The start of a new month means that a number of new laws are hitting the books in states around the country. That’s especially good news for beer lovers who will be seeing some pretty significant (positive) changes in places like Iowa and Florida.
Here’s a roundup of some of the more news-worthy beer laws that have gone into effect.
Thanks to Senate Bill 63 – aka the “Beer Jobs Bill” – breweries can now charge for a tour and, as part of the deal, give away free beer – up to 36 ounces on site and 72 ounce to take home, depending on what customers pay. Unfortunately, this new legislation comes as a bit of a disappointment: According the Atlanta Journal-Constitution, craft breweries were originally hoping to pass a different version of the bill that would have allowed them to sell larger amounts of beer direct to consumers. So I guess don’t be disappointed if your “brewery tour” is just someone walking you to the bar.
Growlers are officially legal in Iowa today. However, according to the Des Moines Register, a spokesman for the Iowa Alcoholic Beverages Division said he only knew of one retailer who was hoping to start filling growers immediately. (That would I-35 Spirits in Ankeny, for all you Iowan growler lovers!) Growlers can be no bigger than 72 ounces, and as long as you keep them unopened, the will not be considered open containers.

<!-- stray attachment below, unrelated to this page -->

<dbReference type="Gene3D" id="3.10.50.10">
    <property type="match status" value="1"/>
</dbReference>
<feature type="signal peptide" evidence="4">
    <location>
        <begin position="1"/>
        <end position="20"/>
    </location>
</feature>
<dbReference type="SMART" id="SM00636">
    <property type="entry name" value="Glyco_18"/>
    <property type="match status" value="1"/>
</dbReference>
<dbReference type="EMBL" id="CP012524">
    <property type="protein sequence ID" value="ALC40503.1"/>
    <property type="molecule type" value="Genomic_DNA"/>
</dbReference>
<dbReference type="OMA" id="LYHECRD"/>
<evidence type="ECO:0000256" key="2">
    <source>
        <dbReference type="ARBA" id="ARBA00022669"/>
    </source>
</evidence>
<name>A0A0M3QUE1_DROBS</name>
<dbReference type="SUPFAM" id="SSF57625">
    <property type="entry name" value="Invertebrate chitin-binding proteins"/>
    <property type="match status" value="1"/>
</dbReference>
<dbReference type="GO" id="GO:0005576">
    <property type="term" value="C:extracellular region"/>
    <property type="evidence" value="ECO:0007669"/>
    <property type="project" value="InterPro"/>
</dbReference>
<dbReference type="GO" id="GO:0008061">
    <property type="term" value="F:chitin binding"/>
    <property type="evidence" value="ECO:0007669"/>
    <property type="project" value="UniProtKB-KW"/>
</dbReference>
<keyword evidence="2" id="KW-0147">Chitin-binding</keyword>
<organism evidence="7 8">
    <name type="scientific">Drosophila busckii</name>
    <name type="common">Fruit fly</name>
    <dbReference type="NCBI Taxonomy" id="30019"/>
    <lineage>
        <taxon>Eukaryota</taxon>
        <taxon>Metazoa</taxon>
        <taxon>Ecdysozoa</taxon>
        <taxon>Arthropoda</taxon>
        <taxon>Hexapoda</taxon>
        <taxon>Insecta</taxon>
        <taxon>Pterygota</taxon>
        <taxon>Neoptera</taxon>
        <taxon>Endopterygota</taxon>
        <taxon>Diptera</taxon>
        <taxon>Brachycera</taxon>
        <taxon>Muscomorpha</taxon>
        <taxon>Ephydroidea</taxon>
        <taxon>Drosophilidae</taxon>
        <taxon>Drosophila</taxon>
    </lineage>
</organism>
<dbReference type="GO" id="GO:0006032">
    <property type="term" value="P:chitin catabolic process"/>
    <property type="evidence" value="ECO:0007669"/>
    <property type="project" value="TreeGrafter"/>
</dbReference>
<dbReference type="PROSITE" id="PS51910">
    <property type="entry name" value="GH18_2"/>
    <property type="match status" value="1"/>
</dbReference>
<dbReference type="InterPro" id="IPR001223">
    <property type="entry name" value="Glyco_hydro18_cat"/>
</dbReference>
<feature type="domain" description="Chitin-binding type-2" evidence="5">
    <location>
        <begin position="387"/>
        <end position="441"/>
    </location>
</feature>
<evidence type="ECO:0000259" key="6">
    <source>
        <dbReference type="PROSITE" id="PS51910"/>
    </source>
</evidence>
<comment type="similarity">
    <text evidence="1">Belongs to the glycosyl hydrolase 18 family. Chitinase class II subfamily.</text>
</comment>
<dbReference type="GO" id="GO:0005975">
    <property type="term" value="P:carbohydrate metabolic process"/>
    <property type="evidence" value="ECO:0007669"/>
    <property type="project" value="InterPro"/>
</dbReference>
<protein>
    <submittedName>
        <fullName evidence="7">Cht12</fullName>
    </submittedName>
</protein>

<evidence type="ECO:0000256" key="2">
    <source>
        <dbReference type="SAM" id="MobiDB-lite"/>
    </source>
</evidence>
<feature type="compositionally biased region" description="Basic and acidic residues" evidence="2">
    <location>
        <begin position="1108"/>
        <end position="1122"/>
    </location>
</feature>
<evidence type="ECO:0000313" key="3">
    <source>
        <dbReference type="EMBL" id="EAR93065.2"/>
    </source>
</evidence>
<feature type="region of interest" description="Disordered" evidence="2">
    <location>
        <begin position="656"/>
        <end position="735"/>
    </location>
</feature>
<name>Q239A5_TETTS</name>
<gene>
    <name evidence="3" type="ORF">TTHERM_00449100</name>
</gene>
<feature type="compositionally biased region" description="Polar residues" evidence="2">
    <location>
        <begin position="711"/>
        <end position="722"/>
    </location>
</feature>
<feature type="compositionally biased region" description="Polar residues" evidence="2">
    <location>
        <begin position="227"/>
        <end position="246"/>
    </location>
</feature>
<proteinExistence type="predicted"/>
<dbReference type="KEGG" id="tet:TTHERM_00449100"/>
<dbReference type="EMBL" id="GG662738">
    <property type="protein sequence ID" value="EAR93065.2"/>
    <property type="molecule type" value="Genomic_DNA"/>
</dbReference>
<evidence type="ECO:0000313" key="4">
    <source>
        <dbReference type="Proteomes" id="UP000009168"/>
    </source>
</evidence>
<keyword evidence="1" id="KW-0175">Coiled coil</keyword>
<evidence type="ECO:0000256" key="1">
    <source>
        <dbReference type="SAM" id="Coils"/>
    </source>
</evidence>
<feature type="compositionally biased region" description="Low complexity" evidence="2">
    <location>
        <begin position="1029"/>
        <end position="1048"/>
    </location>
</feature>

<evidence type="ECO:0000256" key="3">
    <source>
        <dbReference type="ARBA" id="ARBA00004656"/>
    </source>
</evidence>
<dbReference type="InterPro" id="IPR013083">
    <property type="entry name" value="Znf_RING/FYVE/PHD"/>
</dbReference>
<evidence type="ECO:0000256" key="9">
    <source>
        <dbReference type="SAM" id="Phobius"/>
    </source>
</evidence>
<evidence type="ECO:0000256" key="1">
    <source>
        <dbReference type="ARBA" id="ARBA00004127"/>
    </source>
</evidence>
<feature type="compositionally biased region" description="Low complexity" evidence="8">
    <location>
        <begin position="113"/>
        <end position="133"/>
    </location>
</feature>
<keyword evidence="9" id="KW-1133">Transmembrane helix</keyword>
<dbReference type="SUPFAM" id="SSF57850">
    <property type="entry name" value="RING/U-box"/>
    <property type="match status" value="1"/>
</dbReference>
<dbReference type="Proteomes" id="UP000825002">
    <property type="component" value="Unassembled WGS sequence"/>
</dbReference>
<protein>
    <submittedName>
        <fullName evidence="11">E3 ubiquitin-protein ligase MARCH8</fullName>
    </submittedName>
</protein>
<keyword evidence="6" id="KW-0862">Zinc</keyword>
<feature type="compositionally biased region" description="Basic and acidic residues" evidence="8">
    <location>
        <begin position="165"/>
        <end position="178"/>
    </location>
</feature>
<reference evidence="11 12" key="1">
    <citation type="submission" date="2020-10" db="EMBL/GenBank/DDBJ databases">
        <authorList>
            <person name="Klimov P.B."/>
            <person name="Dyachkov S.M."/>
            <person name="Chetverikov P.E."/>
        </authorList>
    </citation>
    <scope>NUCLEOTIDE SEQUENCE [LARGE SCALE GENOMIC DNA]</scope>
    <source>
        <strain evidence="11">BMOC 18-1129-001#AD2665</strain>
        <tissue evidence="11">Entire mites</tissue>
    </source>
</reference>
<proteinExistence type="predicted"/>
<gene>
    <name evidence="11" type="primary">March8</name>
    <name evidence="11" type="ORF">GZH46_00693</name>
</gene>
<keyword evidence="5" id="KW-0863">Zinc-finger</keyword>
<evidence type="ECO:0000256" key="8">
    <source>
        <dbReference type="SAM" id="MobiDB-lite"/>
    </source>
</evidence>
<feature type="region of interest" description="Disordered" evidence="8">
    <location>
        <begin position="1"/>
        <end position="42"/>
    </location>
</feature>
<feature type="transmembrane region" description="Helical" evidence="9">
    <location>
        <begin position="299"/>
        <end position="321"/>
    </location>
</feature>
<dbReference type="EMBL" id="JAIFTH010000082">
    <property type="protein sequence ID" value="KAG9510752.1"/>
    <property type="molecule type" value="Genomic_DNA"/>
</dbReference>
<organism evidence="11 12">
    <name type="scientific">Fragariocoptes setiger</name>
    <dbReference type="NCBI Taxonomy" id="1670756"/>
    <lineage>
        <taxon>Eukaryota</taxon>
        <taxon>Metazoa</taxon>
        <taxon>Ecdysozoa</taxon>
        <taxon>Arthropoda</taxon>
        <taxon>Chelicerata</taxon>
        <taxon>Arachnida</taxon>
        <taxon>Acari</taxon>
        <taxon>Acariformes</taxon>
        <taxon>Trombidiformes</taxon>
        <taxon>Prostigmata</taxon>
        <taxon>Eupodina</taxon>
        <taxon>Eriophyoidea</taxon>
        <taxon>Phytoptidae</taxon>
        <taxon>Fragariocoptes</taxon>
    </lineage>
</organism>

The Sunshine State has also changed their growler law, putting an end to a bizarre gap in their regulations that only allowed the sale of beer in quantities less than 32 ounces or greater than 128 ounces. As of today, 64 ounce growlers – considered the industry standard – are legal. There are other new laws as well: According to the News Press, Florida breweries can now open multiple taprooms, covering up to eight brewery locations, and the state has also expanded who is allowed to host beer tastings.
Alright, it was technically about three weeks ago, but West Virginians also have reason to celebrate as they too expanded the reach of growlers. According to the MetroNews, as of June 12th, properly licensed beer retailers were given the right to refill growlers. Previously, only brewpubs were allowed to do the filling.